SB10 – An Act Concerning Climate Change Mitigation

Posted on May 3, 2022

This bill codifies into law the following mandate that in 18 years, by Jan 1, 2040, Connecticut will be powered by zero carbon electricity supply.

The proponent said we are close to contracting all of CT electricity to zero carbon providers with our state’s first offshore wind farm coming online in 2024 and continued trading of carbon credits. And it was also said in debate that we have missed the statutory mandate of being at 10% below carbon levels emitted in 1990. It’s not clear to me how both can be true.

Wind and solar are heavily subsidized, which explains partly why we all pay some of the highest electric rates in the country. To run an economy on mostly wind and solar, we will need batteries, which are environmentally devastating. Minerals are mined in some of the poorest countries in the world and wantonly destroying the environment and highly sensitive ecosystems. As for solar, most components are not made in the USA, but rather in China by the forced labor of Uyghur minorities. Nuclear is not included in Connecticut’s list of Class 1 renewable energy.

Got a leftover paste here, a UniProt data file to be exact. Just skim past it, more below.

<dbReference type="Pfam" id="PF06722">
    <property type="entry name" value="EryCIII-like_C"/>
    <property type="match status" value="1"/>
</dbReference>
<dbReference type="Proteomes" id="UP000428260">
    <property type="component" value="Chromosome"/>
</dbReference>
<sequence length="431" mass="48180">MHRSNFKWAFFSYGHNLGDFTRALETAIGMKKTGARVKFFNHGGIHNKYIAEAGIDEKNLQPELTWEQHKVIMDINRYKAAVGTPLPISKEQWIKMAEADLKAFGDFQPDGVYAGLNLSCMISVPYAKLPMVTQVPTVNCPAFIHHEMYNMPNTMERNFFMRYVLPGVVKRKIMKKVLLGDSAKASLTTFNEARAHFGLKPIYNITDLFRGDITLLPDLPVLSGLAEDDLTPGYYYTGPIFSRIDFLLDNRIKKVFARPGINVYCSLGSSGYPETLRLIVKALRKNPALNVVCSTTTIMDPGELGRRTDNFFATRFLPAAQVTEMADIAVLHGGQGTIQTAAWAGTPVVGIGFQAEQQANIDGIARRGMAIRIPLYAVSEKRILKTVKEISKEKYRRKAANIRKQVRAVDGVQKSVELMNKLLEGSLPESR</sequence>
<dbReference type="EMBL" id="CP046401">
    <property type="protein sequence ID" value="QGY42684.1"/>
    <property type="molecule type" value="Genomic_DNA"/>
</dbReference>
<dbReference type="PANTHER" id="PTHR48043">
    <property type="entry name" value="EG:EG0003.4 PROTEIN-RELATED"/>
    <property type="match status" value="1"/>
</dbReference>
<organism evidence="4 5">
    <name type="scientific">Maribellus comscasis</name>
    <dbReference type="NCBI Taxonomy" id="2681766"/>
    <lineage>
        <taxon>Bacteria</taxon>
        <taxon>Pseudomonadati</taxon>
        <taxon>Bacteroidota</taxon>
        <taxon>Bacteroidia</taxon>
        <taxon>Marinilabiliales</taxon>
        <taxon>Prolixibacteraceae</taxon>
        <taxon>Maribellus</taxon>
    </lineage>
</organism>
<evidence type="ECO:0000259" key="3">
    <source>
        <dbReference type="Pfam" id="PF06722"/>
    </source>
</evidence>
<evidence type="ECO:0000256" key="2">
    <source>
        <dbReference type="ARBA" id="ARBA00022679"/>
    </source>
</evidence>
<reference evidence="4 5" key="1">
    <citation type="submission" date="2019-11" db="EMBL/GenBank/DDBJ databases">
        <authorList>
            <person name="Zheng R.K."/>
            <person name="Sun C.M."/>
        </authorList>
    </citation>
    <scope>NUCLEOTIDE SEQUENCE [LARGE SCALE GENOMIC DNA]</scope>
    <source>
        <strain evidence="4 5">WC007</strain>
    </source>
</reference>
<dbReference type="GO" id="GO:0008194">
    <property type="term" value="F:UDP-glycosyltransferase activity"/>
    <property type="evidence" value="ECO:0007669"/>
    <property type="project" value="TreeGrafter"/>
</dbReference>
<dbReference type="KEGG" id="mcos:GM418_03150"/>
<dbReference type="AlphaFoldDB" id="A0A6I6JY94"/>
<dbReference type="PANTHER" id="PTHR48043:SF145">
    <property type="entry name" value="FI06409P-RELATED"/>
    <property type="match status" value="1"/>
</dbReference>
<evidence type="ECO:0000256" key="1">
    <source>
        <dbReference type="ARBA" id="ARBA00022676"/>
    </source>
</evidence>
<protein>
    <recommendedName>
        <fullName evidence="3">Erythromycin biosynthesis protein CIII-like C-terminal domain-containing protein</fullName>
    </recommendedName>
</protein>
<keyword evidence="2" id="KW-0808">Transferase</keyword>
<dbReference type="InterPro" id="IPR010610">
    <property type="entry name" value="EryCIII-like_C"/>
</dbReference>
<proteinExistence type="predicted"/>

Why are we driving Connecticut’s economy towards reliance on unreliable energy based on parts, sources and components made by regimes using forced labor? This bill is a fantasy. I refuse to go along with policies that require I turn a blind eye to logic and humanitarian values.

You can click here for the bill language.

My floor remarks are below, and to contrast, I also included in this video remarks from across the aisle. This bill passed 113 yeas to 35 nays. I voted nay.

The House vote on the bill can be found here.

And the Senate vote can be found here.

The bill heads to the Governor next.

Here is a pretty good article about this bill. A key quote: “In response to Republican questioning, Arconti said that the bill would not mandate the closure of fossil fuel plants currently operating in the state, and that in fact they would be allowed to continue supplying power to Connecicut residents beyond 2040.

Instead, he said that in order to meet the zero-carbon goal Connecticut’s utilities and ratepayers would be able to continue the existing policy of purchasing renewable energy credits to offset carbon emissions produced by power plants within the state